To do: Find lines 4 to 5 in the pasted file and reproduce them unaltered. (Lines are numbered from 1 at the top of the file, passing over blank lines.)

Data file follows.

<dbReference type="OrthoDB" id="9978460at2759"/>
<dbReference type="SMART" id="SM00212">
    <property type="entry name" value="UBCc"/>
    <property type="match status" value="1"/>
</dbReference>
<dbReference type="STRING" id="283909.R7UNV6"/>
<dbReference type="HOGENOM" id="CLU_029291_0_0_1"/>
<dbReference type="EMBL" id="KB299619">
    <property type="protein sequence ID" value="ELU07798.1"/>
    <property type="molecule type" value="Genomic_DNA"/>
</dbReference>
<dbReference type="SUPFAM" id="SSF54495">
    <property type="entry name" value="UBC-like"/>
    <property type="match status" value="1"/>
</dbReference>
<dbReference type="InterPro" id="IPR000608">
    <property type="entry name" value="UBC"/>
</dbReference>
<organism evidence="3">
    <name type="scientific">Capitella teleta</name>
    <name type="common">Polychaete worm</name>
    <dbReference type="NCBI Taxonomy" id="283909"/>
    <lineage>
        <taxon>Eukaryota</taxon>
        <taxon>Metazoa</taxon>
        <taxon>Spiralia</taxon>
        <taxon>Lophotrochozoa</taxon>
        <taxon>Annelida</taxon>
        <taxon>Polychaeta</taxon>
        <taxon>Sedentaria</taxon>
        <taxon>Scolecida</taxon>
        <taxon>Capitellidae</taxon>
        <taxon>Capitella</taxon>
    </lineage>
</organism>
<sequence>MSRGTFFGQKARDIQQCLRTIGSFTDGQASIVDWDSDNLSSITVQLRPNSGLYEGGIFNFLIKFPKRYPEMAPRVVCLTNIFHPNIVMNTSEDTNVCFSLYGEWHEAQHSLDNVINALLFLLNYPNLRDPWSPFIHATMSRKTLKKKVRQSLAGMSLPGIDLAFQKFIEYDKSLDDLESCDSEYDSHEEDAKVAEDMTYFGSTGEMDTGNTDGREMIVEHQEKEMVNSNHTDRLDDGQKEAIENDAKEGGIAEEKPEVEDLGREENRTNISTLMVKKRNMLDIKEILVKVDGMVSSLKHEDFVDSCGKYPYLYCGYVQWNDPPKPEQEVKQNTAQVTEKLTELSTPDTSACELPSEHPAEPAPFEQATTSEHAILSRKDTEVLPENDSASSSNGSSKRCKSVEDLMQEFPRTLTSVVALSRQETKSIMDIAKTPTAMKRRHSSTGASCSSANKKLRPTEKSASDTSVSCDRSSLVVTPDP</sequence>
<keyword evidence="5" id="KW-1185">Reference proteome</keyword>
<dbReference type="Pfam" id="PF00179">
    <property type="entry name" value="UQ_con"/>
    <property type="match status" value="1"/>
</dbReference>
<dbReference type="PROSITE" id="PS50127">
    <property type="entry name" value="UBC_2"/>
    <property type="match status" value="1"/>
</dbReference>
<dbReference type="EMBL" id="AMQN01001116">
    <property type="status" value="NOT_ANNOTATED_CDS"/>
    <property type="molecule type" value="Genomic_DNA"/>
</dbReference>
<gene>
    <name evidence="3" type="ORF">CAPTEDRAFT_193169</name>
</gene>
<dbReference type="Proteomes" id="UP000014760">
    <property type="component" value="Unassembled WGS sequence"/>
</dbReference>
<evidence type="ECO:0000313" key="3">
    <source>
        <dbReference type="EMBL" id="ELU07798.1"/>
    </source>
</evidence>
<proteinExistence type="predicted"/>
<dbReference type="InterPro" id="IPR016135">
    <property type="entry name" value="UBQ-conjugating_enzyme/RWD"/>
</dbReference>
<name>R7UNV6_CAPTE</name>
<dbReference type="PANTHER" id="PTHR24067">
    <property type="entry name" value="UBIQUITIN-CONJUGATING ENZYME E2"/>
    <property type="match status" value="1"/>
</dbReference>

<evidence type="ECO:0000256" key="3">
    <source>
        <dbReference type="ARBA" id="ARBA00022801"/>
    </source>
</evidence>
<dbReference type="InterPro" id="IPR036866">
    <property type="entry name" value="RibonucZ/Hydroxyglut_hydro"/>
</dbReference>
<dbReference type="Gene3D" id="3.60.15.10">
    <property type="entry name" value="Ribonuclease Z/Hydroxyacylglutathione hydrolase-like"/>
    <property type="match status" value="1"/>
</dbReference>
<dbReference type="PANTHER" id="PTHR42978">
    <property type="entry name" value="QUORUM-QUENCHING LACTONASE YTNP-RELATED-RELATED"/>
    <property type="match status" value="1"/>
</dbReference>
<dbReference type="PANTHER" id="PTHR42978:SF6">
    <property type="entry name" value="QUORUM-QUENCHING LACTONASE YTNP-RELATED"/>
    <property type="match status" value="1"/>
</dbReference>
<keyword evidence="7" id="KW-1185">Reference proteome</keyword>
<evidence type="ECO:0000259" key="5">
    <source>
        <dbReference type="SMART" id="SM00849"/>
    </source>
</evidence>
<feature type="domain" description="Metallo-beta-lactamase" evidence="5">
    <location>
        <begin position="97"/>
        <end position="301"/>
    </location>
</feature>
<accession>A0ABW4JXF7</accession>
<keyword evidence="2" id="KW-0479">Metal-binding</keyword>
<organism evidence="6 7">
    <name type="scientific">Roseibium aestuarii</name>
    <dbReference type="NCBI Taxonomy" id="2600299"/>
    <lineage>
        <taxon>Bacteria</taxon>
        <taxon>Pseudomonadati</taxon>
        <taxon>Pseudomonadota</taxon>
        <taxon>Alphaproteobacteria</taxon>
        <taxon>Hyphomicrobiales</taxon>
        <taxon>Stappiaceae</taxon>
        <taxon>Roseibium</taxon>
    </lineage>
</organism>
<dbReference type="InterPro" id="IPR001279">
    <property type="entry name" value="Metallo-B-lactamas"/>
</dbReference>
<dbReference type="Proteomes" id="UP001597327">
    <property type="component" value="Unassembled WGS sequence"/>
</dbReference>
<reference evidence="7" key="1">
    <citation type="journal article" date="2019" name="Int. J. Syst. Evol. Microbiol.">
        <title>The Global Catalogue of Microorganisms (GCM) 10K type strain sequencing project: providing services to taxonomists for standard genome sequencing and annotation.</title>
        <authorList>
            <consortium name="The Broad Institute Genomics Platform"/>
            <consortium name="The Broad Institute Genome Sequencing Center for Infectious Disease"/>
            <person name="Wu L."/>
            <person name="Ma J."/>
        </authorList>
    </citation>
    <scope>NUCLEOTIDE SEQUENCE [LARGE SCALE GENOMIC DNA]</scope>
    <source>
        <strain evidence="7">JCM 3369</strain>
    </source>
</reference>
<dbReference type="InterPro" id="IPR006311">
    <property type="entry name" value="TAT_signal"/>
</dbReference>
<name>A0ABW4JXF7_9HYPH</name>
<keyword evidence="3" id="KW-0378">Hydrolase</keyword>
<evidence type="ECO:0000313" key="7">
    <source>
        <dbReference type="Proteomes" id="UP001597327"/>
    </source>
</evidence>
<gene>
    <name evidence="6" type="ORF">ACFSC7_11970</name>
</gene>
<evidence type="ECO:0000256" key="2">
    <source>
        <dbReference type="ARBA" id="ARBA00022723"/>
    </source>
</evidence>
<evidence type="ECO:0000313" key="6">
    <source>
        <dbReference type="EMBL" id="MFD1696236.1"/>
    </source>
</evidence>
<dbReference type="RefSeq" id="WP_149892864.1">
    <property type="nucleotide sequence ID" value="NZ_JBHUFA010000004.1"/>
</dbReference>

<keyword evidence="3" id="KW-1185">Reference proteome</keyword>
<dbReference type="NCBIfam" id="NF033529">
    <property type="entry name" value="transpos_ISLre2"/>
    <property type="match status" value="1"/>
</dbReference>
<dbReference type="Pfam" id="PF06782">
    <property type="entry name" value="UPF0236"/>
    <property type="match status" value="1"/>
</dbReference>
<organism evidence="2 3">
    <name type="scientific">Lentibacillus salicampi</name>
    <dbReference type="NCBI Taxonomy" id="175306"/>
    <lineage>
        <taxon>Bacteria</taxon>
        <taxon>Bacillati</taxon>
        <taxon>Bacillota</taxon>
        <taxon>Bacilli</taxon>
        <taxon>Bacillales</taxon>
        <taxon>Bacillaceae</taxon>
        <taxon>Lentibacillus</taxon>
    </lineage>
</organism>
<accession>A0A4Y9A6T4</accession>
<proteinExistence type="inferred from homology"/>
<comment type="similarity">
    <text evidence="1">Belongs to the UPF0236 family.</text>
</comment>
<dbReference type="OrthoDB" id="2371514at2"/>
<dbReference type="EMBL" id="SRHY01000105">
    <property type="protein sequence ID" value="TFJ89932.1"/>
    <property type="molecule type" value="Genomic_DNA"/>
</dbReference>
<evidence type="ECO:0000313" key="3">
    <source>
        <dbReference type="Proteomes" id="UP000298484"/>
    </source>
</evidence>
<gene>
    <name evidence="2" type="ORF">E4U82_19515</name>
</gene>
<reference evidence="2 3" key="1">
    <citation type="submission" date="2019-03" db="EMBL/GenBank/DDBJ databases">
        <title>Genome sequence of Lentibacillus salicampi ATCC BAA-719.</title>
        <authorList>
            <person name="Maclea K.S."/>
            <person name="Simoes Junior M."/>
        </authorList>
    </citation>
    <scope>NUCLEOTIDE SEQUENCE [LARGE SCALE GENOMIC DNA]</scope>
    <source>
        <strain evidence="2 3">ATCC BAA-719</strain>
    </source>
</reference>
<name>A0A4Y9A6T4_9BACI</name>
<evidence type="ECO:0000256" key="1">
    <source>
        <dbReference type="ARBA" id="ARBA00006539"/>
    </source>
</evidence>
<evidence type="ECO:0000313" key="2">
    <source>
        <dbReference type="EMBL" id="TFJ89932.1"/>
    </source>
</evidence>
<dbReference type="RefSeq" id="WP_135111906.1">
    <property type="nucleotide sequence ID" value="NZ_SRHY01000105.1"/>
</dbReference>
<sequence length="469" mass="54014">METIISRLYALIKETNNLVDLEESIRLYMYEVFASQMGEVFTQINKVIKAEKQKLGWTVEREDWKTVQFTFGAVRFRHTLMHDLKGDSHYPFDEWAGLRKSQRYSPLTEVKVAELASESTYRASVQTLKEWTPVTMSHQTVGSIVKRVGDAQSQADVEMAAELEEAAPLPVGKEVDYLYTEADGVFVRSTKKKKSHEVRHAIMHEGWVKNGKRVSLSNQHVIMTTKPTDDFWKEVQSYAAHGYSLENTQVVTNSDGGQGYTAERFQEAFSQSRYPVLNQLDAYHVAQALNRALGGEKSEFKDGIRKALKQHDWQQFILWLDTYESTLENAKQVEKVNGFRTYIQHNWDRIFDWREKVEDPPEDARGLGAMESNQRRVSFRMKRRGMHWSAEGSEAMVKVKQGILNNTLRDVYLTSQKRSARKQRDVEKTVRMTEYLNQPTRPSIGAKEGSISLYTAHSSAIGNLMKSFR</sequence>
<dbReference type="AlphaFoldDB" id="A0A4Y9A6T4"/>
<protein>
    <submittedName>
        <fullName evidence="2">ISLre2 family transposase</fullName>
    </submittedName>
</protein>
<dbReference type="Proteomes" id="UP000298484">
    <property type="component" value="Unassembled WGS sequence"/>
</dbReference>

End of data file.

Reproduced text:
    <property type="match status" value="1"/>
</dbReference>